Growth of low-cost airlines giving boost to secondary airports in Canada
|Toronto Star 25 Jun 2018 at 12:04|
MONTREAL — Formerly sleepy secondary airports in Canada’s two busiest air markets are in for a new lease on life thanks to the rise of discount airlines and projected growth in travel over coming decade.
Airports in Hamilton, Ont., and Abbotsford, B.C., that have traditionally played second fiddle to Vancouver International Airport and Toronto Pearson International Airport, were buzzing last week as low-cost WestJet offshoot Swoop launched service between the two, catering to the country’s most price-sensitive passengers.
“It’s been a crazy week,” says Cathie Puckering, chief executive of John C. Munro Hamilton International Airport, which got an additional boost when Norwegian Air Shuttle ASA announced plans last week to enter Canada and offer direct service to Dublin next spring.
After an 80 per cent increase in passengers last year, the airport hopes renewed interest from airlines will help spur a return to its heyday in 2003 when it accommodated one million passengers.
Hamilton, which is also Canada’s top domestic cargo airport, flew nearly 600,000 passengers last year, well short of its capacity to handle more than three million people. Interest waned after WestJet moved its eastern Canadian base of operations to Toronto Pearson following Air Canada’s merger with Canadian Airlines and Globespan Airways ceased operations to Europe.
Established in 1940 as a military flight school, civil flights began in 1964 after military activities ended. Management of the airport changed several times before ownership was transferred in 1996 to the regional municipality of Hamilton-Wentworth, which in turn contracted a private company to operate it for 40 years.
Arrival of Swoop and other ultra-low-cost airlines means Albertans can fly for cheaper, analyst says
Airlines are attracted to Hamilton due to fees that are 30 to 50 per cent lower than Pearson’s. Its smaller size cuts the amount of time required for passengers to get to departure gates and allows planes to spend less time on the ground between flights.
“The emerging carriers are looking for partners that share the same philosophy and the same vision in growing the business opportunities,” Puckering said.
Hamilton airport is not only a convenient alternative for people west of Toronto, it has a large catchment area of its own. More than two million people live within an hour’s drive, and there are nine million Canadians and Americans within two hours drive.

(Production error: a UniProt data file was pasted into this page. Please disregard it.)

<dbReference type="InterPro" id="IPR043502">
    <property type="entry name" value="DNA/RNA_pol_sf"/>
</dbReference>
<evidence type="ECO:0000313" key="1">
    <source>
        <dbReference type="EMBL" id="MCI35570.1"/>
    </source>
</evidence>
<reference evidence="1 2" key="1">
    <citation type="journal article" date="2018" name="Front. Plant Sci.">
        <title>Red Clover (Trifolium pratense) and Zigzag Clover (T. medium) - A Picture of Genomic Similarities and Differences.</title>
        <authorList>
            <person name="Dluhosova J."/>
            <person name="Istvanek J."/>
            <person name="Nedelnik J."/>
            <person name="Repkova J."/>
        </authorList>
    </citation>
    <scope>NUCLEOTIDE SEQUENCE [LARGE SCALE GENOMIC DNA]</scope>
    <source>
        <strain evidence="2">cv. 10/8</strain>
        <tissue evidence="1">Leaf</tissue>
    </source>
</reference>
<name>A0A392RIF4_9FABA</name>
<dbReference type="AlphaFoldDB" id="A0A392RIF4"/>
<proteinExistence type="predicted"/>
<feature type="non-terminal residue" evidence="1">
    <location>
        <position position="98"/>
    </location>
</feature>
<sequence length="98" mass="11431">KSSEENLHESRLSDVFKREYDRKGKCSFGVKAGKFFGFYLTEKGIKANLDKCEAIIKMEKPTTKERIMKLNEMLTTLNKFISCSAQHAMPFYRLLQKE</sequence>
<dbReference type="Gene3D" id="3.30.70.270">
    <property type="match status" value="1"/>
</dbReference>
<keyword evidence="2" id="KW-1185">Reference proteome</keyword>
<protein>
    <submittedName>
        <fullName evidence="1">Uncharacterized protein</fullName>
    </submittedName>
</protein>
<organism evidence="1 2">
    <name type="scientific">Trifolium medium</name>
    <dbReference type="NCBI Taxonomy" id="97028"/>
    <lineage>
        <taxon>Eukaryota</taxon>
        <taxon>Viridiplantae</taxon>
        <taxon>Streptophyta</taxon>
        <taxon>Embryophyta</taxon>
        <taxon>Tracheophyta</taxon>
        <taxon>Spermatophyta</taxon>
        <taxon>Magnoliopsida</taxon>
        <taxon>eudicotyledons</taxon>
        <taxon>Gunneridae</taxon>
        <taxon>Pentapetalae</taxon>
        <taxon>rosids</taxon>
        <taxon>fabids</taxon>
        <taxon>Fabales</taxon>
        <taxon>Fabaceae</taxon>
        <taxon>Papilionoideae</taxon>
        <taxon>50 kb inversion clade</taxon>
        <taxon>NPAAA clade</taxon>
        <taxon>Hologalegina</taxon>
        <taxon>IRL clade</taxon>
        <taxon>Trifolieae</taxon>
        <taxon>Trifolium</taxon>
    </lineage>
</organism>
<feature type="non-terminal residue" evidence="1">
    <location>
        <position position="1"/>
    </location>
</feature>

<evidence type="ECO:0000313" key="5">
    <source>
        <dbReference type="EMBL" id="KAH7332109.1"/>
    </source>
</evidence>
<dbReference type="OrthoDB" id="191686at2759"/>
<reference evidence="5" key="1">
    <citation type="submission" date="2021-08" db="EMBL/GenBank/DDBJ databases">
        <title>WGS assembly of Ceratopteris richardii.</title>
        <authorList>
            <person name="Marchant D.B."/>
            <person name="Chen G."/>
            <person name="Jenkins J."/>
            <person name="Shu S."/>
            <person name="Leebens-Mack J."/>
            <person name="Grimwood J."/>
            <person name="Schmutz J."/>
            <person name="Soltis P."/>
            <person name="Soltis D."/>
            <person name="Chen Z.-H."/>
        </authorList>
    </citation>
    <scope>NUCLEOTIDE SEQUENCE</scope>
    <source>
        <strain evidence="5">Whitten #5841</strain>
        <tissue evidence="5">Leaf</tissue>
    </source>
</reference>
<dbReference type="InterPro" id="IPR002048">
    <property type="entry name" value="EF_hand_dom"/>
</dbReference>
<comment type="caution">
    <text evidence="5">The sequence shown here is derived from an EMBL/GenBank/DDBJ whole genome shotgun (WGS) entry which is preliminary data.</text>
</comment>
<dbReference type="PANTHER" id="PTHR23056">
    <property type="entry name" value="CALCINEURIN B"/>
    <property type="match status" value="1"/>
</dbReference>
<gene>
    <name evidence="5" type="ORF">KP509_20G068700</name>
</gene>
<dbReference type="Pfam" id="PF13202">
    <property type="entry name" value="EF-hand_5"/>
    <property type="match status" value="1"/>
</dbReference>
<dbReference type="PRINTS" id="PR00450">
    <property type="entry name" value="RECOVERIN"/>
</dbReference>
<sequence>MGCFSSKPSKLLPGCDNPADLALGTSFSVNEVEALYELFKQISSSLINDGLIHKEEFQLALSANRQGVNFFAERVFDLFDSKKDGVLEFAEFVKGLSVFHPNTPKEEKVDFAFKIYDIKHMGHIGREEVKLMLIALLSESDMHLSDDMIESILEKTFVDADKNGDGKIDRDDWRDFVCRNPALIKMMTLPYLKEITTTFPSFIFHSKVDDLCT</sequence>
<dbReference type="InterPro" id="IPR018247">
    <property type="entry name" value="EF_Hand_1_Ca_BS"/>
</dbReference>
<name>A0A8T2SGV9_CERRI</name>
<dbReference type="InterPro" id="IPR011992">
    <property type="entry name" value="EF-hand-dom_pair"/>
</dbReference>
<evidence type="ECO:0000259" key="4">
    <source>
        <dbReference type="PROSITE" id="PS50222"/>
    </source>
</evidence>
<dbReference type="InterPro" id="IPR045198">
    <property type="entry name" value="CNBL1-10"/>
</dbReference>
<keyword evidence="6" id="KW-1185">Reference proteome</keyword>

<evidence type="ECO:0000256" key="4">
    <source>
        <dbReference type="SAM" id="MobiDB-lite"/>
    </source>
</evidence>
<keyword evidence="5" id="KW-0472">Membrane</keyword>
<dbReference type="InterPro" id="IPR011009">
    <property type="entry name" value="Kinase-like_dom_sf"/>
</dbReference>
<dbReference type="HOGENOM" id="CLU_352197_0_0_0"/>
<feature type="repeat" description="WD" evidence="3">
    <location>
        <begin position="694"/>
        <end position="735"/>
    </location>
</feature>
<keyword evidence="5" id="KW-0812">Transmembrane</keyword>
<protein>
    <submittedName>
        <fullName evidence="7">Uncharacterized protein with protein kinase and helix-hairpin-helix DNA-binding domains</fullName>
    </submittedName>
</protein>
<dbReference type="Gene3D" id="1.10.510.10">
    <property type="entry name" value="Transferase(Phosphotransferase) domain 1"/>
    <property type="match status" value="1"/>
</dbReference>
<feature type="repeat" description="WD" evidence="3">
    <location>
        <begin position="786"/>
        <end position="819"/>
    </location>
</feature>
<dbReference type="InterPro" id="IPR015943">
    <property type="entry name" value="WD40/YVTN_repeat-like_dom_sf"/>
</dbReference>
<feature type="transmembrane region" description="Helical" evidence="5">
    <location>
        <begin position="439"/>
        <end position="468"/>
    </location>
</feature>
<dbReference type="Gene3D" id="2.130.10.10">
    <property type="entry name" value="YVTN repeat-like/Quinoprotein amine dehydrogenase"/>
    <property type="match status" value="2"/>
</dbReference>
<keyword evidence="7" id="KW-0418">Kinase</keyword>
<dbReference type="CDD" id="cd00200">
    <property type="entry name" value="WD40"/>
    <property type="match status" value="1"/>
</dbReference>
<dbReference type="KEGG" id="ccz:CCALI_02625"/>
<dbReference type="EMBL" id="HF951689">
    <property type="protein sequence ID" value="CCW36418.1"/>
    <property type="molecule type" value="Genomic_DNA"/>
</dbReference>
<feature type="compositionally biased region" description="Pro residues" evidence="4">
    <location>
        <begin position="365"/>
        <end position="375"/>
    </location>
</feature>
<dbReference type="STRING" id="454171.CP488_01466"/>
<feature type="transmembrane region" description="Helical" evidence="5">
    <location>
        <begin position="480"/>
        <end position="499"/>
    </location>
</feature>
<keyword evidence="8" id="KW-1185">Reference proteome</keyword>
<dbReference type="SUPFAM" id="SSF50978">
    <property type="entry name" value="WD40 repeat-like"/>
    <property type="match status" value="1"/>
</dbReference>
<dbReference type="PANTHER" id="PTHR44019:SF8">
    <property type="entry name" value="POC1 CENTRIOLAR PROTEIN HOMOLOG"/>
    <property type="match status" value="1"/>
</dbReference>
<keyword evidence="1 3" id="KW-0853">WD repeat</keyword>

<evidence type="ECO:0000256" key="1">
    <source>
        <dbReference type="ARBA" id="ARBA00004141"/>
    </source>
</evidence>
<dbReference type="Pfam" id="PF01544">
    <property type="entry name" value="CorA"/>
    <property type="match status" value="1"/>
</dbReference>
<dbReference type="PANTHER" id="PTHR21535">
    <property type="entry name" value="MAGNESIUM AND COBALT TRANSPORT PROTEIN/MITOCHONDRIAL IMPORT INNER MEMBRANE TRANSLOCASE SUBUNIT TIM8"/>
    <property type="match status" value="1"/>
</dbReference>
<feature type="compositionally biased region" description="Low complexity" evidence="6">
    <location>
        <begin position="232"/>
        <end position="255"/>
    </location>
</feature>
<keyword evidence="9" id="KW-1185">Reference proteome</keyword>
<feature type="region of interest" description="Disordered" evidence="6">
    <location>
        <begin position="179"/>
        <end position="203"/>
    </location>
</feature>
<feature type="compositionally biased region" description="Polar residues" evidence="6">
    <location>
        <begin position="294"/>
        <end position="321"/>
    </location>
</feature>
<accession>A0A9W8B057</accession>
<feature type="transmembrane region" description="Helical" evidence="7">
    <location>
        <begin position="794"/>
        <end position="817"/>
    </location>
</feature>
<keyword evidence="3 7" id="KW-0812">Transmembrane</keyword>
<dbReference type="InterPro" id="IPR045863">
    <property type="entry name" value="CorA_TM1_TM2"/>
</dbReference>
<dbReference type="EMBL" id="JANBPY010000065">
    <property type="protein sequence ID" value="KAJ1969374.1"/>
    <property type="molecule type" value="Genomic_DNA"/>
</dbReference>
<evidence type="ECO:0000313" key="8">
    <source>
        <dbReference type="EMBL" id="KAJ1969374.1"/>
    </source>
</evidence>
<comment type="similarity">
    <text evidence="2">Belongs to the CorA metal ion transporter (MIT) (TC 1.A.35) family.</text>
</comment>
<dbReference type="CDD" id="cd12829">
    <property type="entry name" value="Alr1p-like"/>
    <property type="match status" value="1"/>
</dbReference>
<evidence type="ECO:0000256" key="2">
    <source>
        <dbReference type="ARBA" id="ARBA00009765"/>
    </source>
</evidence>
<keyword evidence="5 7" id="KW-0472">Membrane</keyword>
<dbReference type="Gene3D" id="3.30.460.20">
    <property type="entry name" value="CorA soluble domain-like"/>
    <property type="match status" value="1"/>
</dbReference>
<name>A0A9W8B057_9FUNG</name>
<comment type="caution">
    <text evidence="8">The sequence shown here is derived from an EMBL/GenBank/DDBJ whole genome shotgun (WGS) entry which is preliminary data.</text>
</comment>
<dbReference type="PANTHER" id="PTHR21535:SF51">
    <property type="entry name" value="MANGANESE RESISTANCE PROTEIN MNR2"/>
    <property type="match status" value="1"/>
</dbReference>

Abbotsford International Airport offers similar advantages, which have allowed the airport to grow especially in the past few years, after the municipality purchased it from the federal government in 1997 for $10, says Mayor Henry Braun.
Traffic increased 38 per cent between 2015 and 2017, reaching 677,000 passengers last year, he said. The airport expects to surpass one million in a year or two, and has the capacity to accommodate more than 2.5 million passengers annually.
Braun said the airport is the lowest cost operation in Canada and likely North America.
The lack of an airport improvement fee alone saves about $3,000 per Swoop flight.
“The welcome mat is out and we’re doing everything from a cost platform basis to make it enticing for the airlines,” he said in an interview.
Braun said the low fares offered by its airlines is stimulating demand from people who don’t typically fly and helping to repatriate some of the millions of travellers who cross the border to depart from Bellingham, Wash.
“We’re not trying to become YVR (Vancouver International Airport),” he said, pointing to Abbotsford’s spartan air terminal. “We are trying to service the region and we have the capacity to take on way more passengers here and we’re happy to do that.”
Canada doesn’t have the same history with secondary airports as Europe and the United States. The country’s low population and proximity to the U.S. have allowed border airports to effectively pick up the slack from larger hubs.
It’s also been only about 25 years since the federal government spun off airports to local operators. Airports have begun to specialize as the country’s largest airports are getting full because of strong traffic growth, said Canadian Airports Council president Daniel-Robert Gooch.
“The airports are starting to work together and saying how can we structure our offering so that we’re able to serve the needs of this region, maybe in a more co-ordinated way.”
Billy Bishop Toronto City Airport has expanded its offering of turboprop service, and debate continues on the potential construction of an airport in Pickering, east of Toronto.
There are also nearby airports in the Region of Waterloo and London, Ont., that offer year-round service to cities including Toronto and Calgary and seasonal flights to sun destinations. Among the airlines are WestJet, WestJet Encore, Air Canada, Air Transat and Sunwing.
Montreal has been primarily served by Pierre Elliott Trudeau International Airport since the closure of Mirabel as a commercial airport in 2004. However, efforts are underway to expand Montreal’s original airport at St. Hubert on the city’s south shore to accommodate smaller commercial aircraft.
The key to success for secondary gateways is to keep costs contained and attract a variety of airlines to strengthen their positions as airport alternatives, said Rod Hayward, an associate professor of business at University of the Fraser Valley.
“As more ultra low-cost carriers fly into a market you get better schedules, more options and more choices at the airport so it becomes a more credible choice for the consumer.”